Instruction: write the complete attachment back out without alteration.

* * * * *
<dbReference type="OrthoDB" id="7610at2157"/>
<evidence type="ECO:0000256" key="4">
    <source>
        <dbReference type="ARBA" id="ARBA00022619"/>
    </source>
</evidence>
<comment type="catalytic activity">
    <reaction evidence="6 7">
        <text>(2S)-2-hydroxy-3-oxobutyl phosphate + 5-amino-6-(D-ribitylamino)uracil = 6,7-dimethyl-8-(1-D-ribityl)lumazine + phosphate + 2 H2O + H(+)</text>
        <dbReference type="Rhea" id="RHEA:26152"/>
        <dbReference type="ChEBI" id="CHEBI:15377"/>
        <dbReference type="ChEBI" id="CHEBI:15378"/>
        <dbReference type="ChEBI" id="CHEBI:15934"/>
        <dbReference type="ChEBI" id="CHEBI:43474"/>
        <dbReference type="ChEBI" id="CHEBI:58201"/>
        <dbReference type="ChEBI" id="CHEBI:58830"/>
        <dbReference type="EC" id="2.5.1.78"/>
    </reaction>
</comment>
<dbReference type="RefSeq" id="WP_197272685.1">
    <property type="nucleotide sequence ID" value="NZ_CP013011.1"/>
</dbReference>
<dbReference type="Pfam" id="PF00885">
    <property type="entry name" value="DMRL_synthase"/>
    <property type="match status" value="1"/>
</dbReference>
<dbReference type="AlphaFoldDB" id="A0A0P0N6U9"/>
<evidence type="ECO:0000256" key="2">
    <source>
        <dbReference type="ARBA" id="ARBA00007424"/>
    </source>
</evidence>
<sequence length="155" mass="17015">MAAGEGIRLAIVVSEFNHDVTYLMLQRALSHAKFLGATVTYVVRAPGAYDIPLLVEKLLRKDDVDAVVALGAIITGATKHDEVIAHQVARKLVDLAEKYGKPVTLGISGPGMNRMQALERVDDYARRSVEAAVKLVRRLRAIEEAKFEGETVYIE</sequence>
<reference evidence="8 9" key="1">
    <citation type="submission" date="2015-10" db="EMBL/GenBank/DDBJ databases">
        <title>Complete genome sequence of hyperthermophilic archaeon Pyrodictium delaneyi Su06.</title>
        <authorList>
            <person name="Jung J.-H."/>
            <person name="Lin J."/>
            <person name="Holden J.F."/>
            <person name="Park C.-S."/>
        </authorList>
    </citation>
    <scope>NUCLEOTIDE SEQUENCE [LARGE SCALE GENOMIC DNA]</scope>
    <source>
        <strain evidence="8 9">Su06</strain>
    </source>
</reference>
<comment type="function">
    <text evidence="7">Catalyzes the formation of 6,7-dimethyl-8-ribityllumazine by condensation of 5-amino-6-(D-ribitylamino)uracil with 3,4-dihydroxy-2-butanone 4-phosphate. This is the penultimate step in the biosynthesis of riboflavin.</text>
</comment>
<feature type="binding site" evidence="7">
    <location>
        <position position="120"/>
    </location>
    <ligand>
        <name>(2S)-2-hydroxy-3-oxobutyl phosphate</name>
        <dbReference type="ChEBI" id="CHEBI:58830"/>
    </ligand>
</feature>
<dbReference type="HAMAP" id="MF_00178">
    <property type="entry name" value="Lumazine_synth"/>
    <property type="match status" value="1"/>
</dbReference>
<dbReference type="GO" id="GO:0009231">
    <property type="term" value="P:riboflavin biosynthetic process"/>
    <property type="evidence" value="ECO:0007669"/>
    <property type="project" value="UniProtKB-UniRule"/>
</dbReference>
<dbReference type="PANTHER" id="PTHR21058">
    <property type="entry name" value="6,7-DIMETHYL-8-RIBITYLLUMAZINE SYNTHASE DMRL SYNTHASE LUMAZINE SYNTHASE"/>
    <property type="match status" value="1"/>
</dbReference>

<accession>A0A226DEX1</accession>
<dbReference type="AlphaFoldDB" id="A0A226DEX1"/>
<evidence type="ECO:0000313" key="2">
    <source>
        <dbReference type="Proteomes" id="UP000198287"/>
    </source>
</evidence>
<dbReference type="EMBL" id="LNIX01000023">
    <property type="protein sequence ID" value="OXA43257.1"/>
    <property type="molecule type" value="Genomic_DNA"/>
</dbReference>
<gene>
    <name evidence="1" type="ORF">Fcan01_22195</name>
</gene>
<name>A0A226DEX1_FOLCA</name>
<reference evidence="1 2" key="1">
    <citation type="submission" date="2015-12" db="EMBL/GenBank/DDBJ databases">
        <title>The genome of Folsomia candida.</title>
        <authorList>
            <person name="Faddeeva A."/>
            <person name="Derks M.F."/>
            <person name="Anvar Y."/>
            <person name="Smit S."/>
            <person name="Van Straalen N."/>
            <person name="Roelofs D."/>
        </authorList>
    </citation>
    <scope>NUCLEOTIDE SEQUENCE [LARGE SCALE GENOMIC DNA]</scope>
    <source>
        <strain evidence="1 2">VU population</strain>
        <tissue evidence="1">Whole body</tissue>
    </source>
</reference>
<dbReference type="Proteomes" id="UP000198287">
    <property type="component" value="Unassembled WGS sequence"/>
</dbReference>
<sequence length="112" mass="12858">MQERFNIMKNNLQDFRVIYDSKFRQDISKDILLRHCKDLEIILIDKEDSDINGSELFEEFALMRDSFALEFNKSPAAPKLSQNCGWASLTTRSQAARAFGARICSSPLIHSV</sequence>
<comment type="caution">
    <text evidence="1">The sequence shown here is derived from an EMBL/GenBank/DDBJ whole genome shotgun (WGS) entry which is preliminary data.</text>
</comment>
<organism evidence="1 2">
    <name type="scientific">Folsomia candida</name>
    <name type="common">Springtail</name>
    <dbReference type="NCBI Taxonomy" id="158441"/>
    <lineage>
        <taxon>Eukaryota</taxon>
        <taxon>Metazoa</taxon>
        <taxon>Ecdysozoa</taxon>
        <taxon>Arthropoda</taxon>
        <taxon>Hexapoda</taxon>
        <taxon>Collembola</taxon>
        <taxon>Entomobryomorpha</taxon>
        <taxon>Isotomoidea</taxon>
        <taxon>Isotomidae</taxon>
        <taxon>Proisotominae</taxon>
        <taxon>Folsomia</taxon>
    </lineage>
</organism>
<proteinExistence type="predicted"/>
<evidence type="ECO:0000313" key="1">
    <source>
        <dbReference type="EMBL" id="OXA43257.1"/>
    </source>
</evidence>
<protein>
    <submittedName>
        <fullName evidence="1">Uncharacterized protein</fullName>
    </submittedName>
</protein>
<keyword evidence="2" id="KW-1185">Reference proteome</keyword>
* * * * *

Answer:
<dbReference type="OrthoDB" id="7610at2157"/>
<evidence type="ECO:0000256" key="4">
    <source>
        <dbReference type="ARBA" id="ARBA00022619"/>
    </source>
</evidence>
<comment type="catalytic activity">
    <reaction evidence="6 7">
        <text>(2S)-2-hydroxy-3-oxobutyl phosphate + 5-amino-6-(D-ribitylamino)uracil = 6,7-dimethyl-8-(1-D-ribityl)lumazine + phosphate + 2 H2O + H(+)</text>
        <dbReference type="Rhea" id="RHEA:26152"/>
        <dbReference type="ChEBI" id="CHEBI:15377"/>
        <dbReference type="ChEBI" id="CHEBI:15378"/>
        <dbReference type="ChEBI" id="CHEBI:15934"/>
        <dbReference type="ChEBI" id="CHEBI:43474"/>
        <dbReference type="ChEBI" id="CHEBI:58201"/>
        <dbReference type="ChEBI" id="CHEBI:58830"/>
        <dbReference type="EC" id="2.5.1.78"/>
    </reaction>
</comment>
<dbReference type="RefSeq" id="WP_197272685.1">
    <property type="nucleotide sequence ID" value="NZ_CP013011.1"/>
</dbReference>
<dbReference type="Pfam" id="PF00885">
    <property type="entry name" value="DMRL_synthase"/>
    <property type="match status" value="1"/>
</dbReference>
<dbReference type="AlphaFoldDB" id="A0A0P0N6U9"/>
<evidence type="ECO:0000256" key="2">
    <source>
        <dbReference type="ARBA" id="ARBA00007424"/>
    </source>
</evidence>
<sequence length="155" mass="17015">MAAGEGIRLAIVVSEFNHDVTYLMLQRALSHAKFLGATVTYVVRAPGAYDIPLLVEKLLRKDDVDAVVALGAIITGATKHDEVIAHQVARKLVDLAEKYGKPVTLGISGPGMNRMQALERVDDYARRSVEAAVKLVRRLRAIEEAKFEGETVYIE</sequence>
<reference evidence="8 9" key="1">
    <citation type="submission" date="2015-10" db="EMBL/GenBank/DDBJ databases">
        <title>Complete genome sequence of hyperthermophilic archaeon Pyrodictium delaneyi Su06.</title>
        <authorList>
            <person name="Jung J.-H."/>
            <person name="Lin J."/>
            <person name="Holden J.F."/>
            <person name="Park C.-S."/>
        </authorList>
    </citation>
    <scope>NUCLEOTIDE SEQUENCE [LARGE SCALE GENOMIC DNA]</scope>
    <source>
        <strain evidence="8 9">Su06</strain>
    </source>
</reference>
<comment type="function">
    <text evidence="7">Catalyzes the formation of 6,7-dimethyl-8-ribityllumazine by condensation of 5-amino-6-(D-ribitylamino)uracil with 3,4-dihydroxy-2-butanone 4-phosphate. This is the penultimate step in the biosynthesis of riboflavin.</text>
</comment>
<feature type="binding site" evidence="7">
    <location>
        <position position="120"/>
    </location>
    <ligand>
        <name>(2S)-2-hydroxy-3-oxobutyl phosphate</name>
        <dbReference type="ChEBI" id="CHEBI:58830"/>
    </ligand>
</feature>
<dbReference type="HAMAP" id="MF_00178">
    <property type="entry name" value="Lumazine_synth"/>
    <property type="match status" value="1"/>
</dbReference>
<dbReference type="GO" id="GO:0009231">
    <property type="term" value="P:riboflavin biosynthetic process"/>
    <property type="evidence" value="ECO:0007669"/>
    <property type="project" value="UniProtKB-UniRule"/>
</dbReference>
<dbReference type="PANTHER" id="PTHR21058">
    <property type="entry name" value="6,7-DIMETHYL-8-RIBITYLLUMAZINE SYNTHASE DMRL SYNTHASE LUMAZINE SYNTHASE"/>
    <property type="match status" value="1"/>
</dbReference>

<accession>A0A226DEX1</accession>
<dbReference type="AlphaFoldDB" id="A0A226DEX1"/>
<evidence type="ECO:0000313" key="2">
    <source>
        <dbReference type="Proteomes" id="UP000198287"/>
    </source>
</evidence>
<dbReference type="EMBL" id="LNIX01000023">
    <property type="protein sequence ID" value="OXA43257.1"/>
    <property type="molecule type" value="Genomic_DNA"/>
</dbReference>
<gene>
    <name evidence="1" type="ORF">Fcan01_22195</name>
</gene>
<name>A0A226DEX1_FOLCA</name>
<reference evidence="1 2" key="1">
    <citation type="submission" date="2015-12" db="EMBL/GenBank/DDBJ databases">
        <title>The genome of Folsomia candida.</title>
        <authorList>
            <person name="Faddeeva A."/>
            <person name="Derks M.F."/>
            <person name="Anvar Y."/>
            <person name="Smit S."/>
            <person name="Van Straalen N."/>
            <person name="Roelofs D."/>
        </authorList>
    </citation>
    <scope>NUCLEOTIDE SEQUENCE [LARGE SCALE GENOMIC DNA]</scope>
    <source>
        <strain evidence="1 2">VU population</strain>
        <tissue evidence="1">Whole body</tissue>
    </source>
</reference>
<dbReference type="Proteomes" id="UP000198287">
    <property type="component" value="Unassembled WGS sequence"/>
</dbReference>
<sequence length="112" mass="12858">MQERFNIMKNNLQDFRVIYDSKFRQDISKDILLRHCKDLEIILIDKEDSDINGSELFEEFALMRDSFALEFNKSPAAPKLSQNCGWASLTTRSQAARAFGARICSSPLIHSV</sequence>
<comment type="caution">
    <text evidence="1">The sequence shown here is derived from an EMBL/GenBank/DDBJ whole genome shotgun (WGS) entry which is preliminary data.</text>
</comment>
<organism evidence="1 2">
    <name type="scientific">Folsomia candida</name>
    <name type="common">Springtail</name>
    <dbReference type="NCBI Taxonomy" id="158441"/>
    <lineage>
        <taxon>Eukaryota</taxon>
        <taxon>Metazoa</taxon>
        <taxon>Ecdysozoa</taxon>
        <taxon>Arthropoda</taxon>
        <taxon>Hexapoda</taxon>
        <taxon>Collembola</taxon>
        <taxon>Entomobryomorpha</taxon>
        <taxon>Isotomoidea</taxon>
        <taxon>Isotomidae</taxon>
        <taxon>Proisotominae</taxon>
        <taxon>Folsomia</taxon>
    </lineage>
</organism>
<proteinExistence type="predicted"/>
<evidence type="ECO:0000313" key="1">
    <source>
        <dbReference type="EMBL" id="OXA43257.1"/>
    </source>
</evidence>
<protein>
    <submittedName>
        <fullName evidence="1">Uncharacterized protein</fullName>
    </submittedName>
</protein>
<keyword evidence="2" id="KW-1185">Reference proteome</keyword>